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Decision No. 13,121

Application of JACQUIE WYLIE for the removal of Albert Thompson, Superintendent, Mary E. Dougherty, Associate Superintendent, and Johnnie M. Mayo, Assistant Superintendent, of the City School District of the City of Buffalo for neglect of duty.

Decision No. 13,121

(February 28, 1994)

Hon. Laurence K. Rubin, Corporation Counsel, attorney for respondents, David F. Mix, Esq., of counsel

SOBOL, Commissioner.--Petitioner seeks the removal of the superintendent, associate superintendent, assistant superintendent and principal of School No. 57 of the Buffalo City School District. She also requests the transfer of her daughter from School No. 57 to another school in the Buffalo district. The application must be denied.

The petition in this appeal is a perfunctory one-page document, in which petitioner states that on some unspecified date, her young daughter's teacher refused to let the child go to the lavatory and the child subsequently wet herself. Petitioner contends that the respondents should be removed for failure to respond to her inquiries on this matter. Respondents deny knowing anything about this matter and offer no evidence regarding the incident involving petitioner's daughter.

As a threshold matter, I find unacceptable respondents' response of a general denial to this petition. Respondents are required pursuant to 8 NYCRR 275.12 to answer a claim in a petition with a clear and concise statement of its defenses. A mere denial of the allegations is not sufficient. Moreover, respondents must allege the substantive facts upon which they rely in their answer. They have not done so here.

Further, while petitioner requests the removal of the principal of School 57, petitioner has failed to join that individual as a party in this appeal. Since the principal would be adversely affected if I granted the relief requested by petitioner, petitioner's failure to join that individual as a party respondent necessitates dismissal of the appeal as to her (Appeal of Kellogg, 33 Ed Dept Rep 187; Matter of Weiss, 19 id. 308).

Nevertheless, petitioner's application must be denied on the merits. Education Law '306 authorizes the Commissioner of Education to remove a school officer for wilful violation or neglect of duty under the law (Education Law '306(1); Application of Steenrod, 32 Ed Dept Rep 490; Application of Sabuda, 31 id. 461). In an appeal before the Commissioner of Education, the petitioner has the burden of establishing the facts upon which he or she seeks relief (8 NYCRR 275.10; Application of Steenrod, supra; Appeal of Garnett, 32 Ed Dept Rep 91). Section 277.1 of the Regulations of the Commissioner of Education requires that an application seeking removal of a school officer set forth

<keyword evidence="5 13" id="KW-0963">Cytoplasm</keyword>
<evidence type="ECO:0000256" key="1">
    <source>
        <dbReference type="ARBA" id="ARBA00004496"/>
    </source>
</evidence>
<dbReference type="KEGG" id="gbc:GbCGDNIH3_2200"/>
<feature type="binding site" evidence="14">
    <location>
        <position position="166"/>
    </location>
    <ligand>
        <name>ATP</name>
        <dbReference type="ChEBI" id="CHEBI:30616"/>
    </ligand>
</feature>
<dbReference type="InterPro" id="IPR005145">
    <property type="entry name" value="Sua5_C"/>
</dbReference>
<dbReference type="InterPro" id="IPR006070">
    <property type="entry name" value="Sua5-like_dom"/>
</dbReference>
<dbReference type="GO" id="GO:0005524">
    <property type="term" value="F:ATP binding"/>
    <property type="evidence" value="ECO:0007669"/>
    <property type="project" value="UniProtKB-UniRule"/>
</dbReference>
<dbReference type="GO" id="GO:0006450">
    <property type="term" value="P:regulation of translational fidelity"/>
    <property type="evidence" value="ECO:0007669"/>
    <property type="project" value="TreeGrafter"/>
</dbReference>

the willful violation of law, neglect of duty, or willful disobedience of a decision, order or regulation of the commissioner charged against the officer and the facts by which it is established ... [which] must be set forth with such certainty as to time, place and all other pertinent details, as to furnish the officer with precise information as to what he is expected to meet; ...

In this case, respondents Thompson, Dougherty and Mayo maintain that they were unaware of petitioner's attempts to contact them and knew nothing about the incident in question until served with this appeal. Petitioner offers no proof to counter respondents' assertions. Moreover, there is no evidence that respondents bear any personal responsibility for the incident.

While administrators should endeavor to be responsive to parents' concerns, respondents were under no legal obligation to respond to petitioner's telephone calls on this matter. Accordingly, their failure to do so does not give rise to a willful violation of law or neglect of duty warranting respondents' removal under Education Law '306. Thus, petitioner has failed to sustain her burden of establishing that respondents have acted improperly in this matter.

Regarding petitioner's transfer request, a board of education has broad discretion to manage and administer the affairs of its school district, including the assignment of pupils to schools therein (Appeal of Mulholland, 32 Ed Dept Rep 384; Matter of Older, et al. v. Board of Ed., 27 NY2d 333). Moreover, pupil assignments will be overturned only when there is a clear showing that the board acted arbitrarily, capriciously or contrary to sound educational policy (Appeal of Cullen, 32 Ed Dept Rep 179; Matter of Addabbo v. Donovan, 32 AD2d 383, affd 16 NY2d 619). Since petitioner has presented no proof that her daughter requires a transfer or, indeed, that she has requested such a transfer from school officials, there is no basis to grant her request.

Notwithstanding my dismissal of this appeal on legal grounds, I am concerned about the allegation that a young child was denied access to a lavatory and forced to urinate on her clothes. I urge respondents to review this matter and determine how such an incident can be avoided in the future.